As for readers of our reports in Dari and Pashto, the five most-read were very varied. Way out in front, with almost twice as many page views as any other report was ‘From ‘Slavers’ to ‘Warlords’: Descriptions of Afghanistan’s Uzbeks in Western writing’, from 2014. It was a rare survey of how Uzbeks have been portrayed by Western media and authors from colonial times to modern-day, much of it with racist overtones. Other reports, which were also popular in earlier years and featured in the top-five list, were Mayar’s look at climate change and a charting of a then new Afghan migration route through the Balkans, published in 2016. At number five, though, was a report published late in 2023 – the review of the IEA’s Chief Justice’s theory of jurisprudence. The book was written in Arabic, so perhaps it is not surprising that readers wanted to read a scholarly analysis of it in Pashto. 

The year ahead

In 2024, it looks inevitable that Economy, Development and the Environment, International Engagement (or non-engagement) and Rights and Freedoms will form a large part of our research portfolio, as they did in 2023. Regional Relations also look likely to loom large; the IEA, at least, puts great store in them, and difficulties with the neighbours can have major repercussions, as the forced migration of Afghans from Pakistan has shown (almost half a million since September, according to the United Nations refugee agency, UNHCR).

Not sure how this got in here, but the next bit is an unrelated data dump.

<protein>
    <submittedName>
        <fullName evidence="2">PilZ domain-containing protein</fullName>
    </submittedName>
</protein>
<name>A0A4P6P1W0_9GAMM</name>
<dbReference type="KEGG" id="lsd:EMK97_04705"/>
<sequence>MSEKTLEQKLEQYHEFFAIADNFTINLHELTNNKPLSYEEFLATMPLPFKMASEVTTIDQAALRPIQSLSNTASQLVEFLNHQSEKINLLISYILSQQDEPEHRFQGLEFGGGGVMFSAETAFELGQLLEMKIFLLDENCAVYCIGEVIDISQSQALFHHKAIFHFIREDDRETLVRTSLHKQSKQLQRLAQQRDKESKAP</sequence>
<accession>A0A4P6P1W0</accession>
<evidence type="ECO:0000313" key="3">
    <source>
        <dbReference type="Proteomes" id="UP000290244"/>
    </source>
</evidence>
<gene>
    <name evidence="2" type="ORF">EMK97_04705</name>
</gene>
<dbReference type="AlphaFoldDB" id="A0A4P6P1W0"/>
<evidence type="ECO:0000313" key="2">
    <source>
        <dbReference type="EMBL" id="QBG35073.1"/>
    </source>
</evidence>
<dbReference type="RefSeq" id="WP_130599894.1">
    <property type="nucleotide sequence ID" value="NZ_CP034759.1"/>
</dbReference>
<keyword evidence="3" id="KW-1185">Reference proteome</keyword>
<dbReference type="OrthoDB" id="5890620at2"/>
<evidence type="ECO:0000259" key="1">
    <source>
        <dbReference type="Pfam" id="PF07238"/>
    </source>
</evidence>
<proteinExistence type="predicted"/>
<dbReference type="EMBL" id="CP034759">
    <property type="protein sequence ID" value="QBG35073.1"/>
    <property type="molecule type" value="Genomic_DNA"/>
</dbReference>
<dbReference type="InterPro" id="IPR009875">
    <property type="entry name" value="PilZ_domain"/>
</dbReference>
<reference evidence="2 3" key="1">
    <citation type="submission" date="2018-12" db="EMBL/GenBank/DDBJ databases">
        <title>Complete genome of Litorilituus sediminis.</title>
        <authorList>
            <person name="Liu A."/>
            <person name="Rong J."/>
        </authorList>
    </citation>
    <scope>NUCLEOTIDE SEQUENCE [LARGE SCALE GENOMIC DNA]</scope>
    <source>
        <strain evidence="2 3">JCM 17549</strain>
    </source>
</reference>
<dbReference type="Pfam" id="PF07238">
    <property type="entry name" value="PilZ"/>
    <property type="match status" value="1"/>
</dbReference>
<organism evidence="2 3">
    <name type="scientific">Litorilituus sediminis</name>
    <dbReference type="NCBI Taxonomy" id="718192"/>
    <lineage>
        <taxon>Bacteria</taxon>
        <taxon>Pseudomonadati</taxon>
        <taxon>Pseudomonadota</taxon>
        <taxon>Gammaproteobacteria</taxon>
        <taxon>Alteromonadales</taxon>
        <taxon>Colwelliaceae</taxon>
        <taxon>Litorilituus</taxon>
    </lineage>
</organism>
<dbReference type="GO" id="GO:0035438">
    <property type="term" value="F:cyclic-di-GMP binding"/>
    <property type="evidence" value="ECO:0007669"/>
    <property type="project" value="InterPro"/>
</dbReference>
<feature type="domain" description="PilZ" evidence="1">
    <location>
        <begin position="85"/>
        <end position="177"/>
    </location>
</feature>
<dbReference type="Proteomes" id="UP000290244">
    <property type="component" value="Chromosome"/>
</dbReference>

In the first week of January, we heard from one of those Afghans who had spent the last 35 years of his 55 years in Pakistan. “It’s not easy to start a life, especially at my age,” he said. “I didn’t think I’d have to start all over again, but I’m an Afghan. I know from experience that life is full of unexpected twists and turns.” At AAN, we expect to be covering such unexpected twists and turns, as they affect Afghanistan and look forward to sharing the year’s journey with you.